Giambrone, the Italian law firm whose Maritime insurance lawyers have assisted the victims of the Costa Concordia disaster and successfully recovered several thousand euros in damages and compensation from the Italian cruise ship operator, has today announced that they will be launching a similar class action on behalf of the passengers on board the Italian-owned Norman Atlantic vessel against the Italian owner of the boat, Visemar Di Navigazione.

"The Norman Atlantic passengers have clearly been through a terrifying and most traumatic experience and one which may have long-lasting effects for them," he said. "With over 500 passengers on board this huge vessel, the safety of passengers should have been the first and only priority. The ferry should have not been allowed to travel due to the deficiencies found by the Greek authorities"

Under Italian law, the injured passengers on board of the Norman Atlantic are entitled to seek compensation for all personal injuries sustained on board and after disembarkation, material damages, compensation for ruined vacation, compensation for lost property and items, a refund for the transportation costs and compensation for any damages to their vehicles.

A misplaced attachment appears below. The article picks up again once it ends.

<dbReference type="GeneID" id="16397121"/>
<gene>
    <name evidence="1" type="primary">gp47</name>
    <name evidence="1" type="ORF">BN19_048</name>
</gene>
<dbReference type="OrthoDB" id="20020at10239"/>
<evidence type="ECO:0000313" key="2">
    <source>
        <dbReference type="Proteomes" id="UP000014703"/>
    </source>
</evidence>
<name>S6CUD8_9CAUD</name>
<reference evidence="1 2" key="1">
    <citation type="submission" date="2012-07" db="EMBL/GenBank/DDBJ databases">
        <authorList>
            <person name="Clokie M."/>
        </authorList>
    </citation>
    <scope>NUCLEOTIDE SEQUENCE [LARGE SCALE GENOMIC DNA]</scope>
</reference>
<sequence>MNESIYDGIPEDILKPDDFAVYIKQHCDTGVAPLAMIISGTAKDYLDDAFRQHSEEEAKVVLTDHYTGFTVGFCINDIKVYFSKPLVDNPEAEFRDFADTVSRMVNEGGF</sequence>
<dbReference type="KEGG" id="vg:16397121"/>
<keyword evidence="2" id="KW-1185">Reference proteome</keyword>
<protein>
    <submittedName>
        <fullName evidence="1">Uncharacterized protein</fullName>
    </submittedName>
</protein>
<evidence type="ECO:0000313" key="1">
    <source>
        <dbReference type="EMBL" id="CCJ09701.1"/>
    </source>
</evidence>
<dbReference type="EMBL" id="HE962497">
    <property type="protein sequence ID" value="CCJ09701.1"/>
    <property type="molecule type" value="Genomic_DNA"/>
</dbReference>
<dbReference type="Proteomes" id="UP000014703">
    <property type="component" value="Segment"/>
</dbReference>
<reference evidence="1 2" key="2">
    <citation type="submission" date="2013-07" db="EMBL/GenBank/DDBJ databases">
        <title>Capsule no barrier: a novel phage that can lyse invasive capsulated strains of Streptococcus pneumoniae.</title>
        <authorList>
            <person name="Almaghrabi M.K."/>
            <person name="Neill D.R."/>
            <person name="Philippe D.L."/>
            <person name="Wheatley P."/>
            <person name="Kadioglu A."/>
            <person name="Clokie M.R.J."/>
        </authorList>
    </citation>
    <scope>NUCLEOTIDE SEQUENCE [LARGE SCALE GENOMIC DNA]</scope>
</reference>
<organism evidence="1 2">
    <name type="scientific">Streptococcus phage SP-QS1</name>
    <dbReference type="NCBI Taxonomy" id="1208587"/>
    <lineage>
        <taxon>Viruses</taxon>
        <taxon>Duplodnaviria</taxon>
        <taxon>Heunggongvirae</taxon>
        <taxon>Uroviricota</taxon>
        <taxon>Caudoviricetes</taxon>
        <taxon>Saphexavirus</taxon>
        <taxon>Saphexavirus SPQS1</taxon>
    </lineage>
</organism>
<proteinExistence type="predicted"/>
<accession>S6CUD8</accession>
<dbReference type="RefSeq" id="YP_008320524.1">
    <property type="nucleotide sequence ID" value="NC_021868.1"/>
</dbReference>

The Athens Convention, which applies to international carriage by sea, states that compensation claims for personal injury and death can usually be brought in the country most favourable to the victims and this may contradict the legal provisions of the purchase of the transport ticket which specify that Italian law should apply to any disputes with the ship owners. For personal injuries, Italian law may actually provide for a more accurate remedy that the Greece General Maritime Law and statutory law, governed by a federal statute called the Death On The High Seas Act ("DOHSA").

Passengers are entitled to be compensated not only on the grounds of the shipowner's contractual liability but also in relation to failures or violations of international maritime safety rules which would increase the potential liability of the maritime company, and raise the level of compensation through the claim for "punitive damages".

Piero Mastrosimone, head of Giambrone's Maritime Accidents team, said they were continuing to receive enquiries from a growing number of passengers from Italy and abroad: the majority of passengers and crew were Italians and Greeks but it is reported that other passengers were from various other European countries including France, Germany and England.

The Italian car ferry Norman Atlantic was travelling from Patras, in Greece, to Ancona, in Italy with 422 passengers and 56 crew members on board when a fire broke out on its car deck, north-west of Corfu near Greece last Sunday. 

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